Sylvia Ernst's attorney attempted to tread a fine line yesterday. Ernst, of Chester County, has alleged in a federal suit that Chester County Children and Youth Services (CYS) violated her civil rights by removing her granddaughter from her custody five years ago. Yesterday, her attorney, Robert Gidding, tried to show that Ernst had suffered enough to deserve the unspecified monetary damages she is seeking, yet not so much that it affected her ability to raise the child. A psychologist who both evaluated and treated Ernst in seven sessions over the last few years said that Ernst is suffering from clinical depression and would need counseling once or twice a week for "possibly as long as two years.
NEWS
March 18, 1999 | By S. Joseph Hagenmayer, INQUIRER SUBURBAN STAFF
Alan T. Pollon, 58, a psychologist for Pennsylvania Hospital and a longtime emergency-squad member in Lower Merion and then in Willingboro, died of complications from diabetes Sunday at his Marlton home. Mr. Pollon, a Marlton resident for the last three years, previously lived in Willingboro for more than 25 years. He was a psychologist for Pennsylvania Hospital in Philadelphia for 27 years until becoming ill three years ago. Previously, he worked for the Drenk Guidance Center in Mount Holly.
NEWS
April 15, 1987 | By JOHN M. BAER, Daily News Staff Writer
A 60-year old Philadelphia psychologist charged with taking sexual advantage of three female patients has been ordered to face a formal state hearing to determine whether he should be barred from practice. The state Board of Psychology also reaffirmed its order that the psychologist's license remain in "emergency" suspension, saying his practice presents "a clear danger" to the public. The psychologist, Richard J. Jacobson, of Delancey Place near 24th Street, denied the sexual misconduct charges under oath during a five-hour preliminary hearing yesterday.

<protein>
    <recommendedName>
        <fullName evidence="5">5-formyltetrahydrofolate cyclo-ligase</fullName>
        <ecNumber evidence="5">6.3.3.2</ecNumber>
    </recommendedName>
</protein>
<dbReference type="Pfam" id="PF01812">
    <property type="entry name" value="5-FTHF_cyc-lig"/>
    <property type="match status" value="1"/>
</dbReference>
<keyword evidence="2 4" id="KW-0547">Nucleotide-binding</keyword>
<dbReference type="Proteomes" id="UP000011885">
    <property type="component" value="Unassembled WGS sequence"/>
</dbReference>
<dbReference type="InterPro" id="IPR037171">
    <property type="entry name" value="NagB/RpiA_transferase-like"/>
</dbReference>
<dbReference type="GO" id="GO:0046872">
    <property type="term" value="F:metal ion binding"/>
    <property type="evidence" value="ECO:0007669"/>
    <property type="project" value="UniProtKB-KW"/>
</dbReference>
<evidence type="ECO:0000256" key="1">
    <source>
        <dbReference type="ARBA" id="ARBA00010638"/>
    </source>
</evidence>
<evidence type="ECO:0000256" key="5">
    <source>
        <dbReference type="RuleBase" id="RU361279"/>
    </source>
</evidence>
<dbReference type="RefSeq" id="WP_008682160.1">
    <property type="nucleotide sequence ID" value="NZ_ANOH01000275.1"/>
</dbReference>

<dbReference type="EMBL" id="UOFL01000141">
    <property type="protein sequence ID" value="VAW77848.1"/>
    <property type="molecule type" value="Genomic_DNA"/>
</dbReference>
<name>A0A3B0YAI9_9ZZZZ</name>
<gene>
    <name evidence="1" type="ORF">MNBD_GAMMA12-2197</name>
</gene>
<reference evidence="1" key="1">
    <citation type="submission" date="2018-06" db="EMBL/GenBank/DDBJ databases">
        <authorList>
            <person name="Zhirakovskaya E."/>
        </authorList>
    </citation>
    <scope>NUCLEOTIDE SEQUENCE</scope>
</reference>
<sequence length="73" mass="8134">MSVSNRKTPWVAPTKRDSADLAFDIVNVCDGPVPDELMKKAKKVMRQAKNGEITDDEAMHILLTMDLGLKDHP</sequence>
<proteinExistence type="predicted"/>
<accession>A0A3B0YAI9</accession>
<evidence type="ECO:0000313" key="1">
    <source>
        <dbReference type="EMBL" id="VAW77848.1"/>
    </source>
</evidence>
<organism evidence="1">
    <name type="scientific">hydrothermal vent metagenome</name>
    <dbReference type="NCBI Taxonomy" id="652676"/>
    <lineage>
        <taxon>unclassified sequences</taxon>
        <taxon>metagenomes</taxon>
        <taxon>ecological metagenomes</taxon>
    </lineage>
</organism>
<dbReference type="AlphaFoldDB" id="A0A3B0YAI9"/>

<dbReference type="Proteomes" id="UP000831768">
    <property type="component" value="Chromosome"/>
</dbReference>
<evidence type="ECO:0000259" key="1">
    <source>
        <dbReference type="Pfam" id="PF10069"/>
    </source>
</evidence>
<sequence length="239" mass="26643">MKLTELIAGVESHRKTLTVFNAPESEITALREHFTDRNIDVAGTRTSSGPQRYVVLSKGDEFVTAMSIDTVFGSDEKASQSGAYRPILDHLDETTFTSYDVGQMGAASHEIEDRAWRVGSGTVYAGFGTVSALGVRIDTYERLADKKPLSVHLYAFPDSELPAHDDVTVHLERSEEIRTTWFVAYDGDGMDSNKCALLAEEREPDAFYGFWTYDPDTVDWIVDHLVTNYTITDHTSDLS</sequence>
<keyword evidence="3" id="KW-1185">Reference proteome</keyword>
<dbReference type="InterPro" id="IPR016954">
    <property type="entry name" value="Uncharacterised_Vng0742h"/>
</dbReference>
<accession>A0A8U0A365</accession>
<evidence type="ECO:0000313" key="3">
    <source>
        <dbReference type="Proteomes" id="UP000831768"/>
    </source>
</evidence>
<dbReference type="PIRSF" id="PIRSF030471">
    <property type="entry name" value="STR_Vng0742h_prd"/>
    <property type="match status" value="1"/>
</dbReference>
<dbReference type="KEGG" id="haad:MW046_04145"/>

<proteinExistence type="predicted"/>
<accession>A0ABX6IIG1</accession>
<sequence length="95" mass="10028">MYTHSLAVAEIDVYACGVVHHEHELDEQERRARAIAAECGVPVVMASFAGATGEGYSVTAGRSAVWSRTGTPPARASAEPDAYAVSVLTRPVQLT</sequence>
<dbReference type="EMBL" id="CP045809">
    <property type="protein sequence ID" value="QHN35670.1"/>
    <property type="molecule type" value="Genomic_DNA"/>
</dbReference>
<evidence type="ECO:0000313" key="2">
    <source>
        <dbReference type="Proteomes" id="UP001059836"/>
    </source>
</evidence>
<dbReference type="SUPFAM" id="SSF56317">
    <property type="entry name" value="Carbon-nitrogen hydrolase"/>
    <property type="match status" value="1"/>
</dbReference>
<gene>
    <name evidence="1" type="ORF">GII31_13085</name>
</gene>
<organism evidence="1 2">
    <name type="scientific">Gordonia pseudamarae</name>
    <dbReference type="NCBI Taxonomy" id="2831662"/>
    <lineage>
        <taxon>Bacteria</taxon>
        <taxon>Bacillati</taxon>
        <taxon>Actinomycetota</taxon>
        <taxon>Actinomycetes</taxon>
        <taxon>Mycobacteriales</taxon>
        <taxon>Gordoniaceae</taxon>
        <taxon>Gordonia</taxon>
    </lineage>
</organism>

NEWS
June 24, 1989 | By Connie O'Kane, Special to The Inquirer
Drugs took Matthew C. Ploppert from his loving, middle-class family and sent him on the way to a life of crime and murder, a defense psychologist testified yesterday. Ploppert's case was "a kind of tragic story of an individual from a strong family background with middle-class values and mores whose addiction to drugs led to a criminal lifestyle," Jonathan P. Vitriol, a psychologist from Bensalem, told the jury in Superior Court Judge Paul R. Kramer's Mount Holly courtroom.
NEWS
March 3, 2001 | By Oshrat Carmiel INQUIRER SUBURBAN STAFF
Dr. Earl Donald Longenecker, 76, a clinical psychologist from Yardley, died Wednesday after cardiac complications at the Veterans Affairs Medical Center in East Orange, N.J. Dr. Longenecker, known as "Dr. L. " to family and friends, was born in Mount Joy and reared in Salunga, both near Lancaster. He was an Army veteran who fought in World War II, and was paralyzed from the chest down by a gunshot wound to the spinal cord during the Battle of Rhineland. Dr. Longenecker graduated from Stanford University with a degree in psychology in 1951 and earned his master's degree and doctorate in psychology from the University of Texas.
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NEWS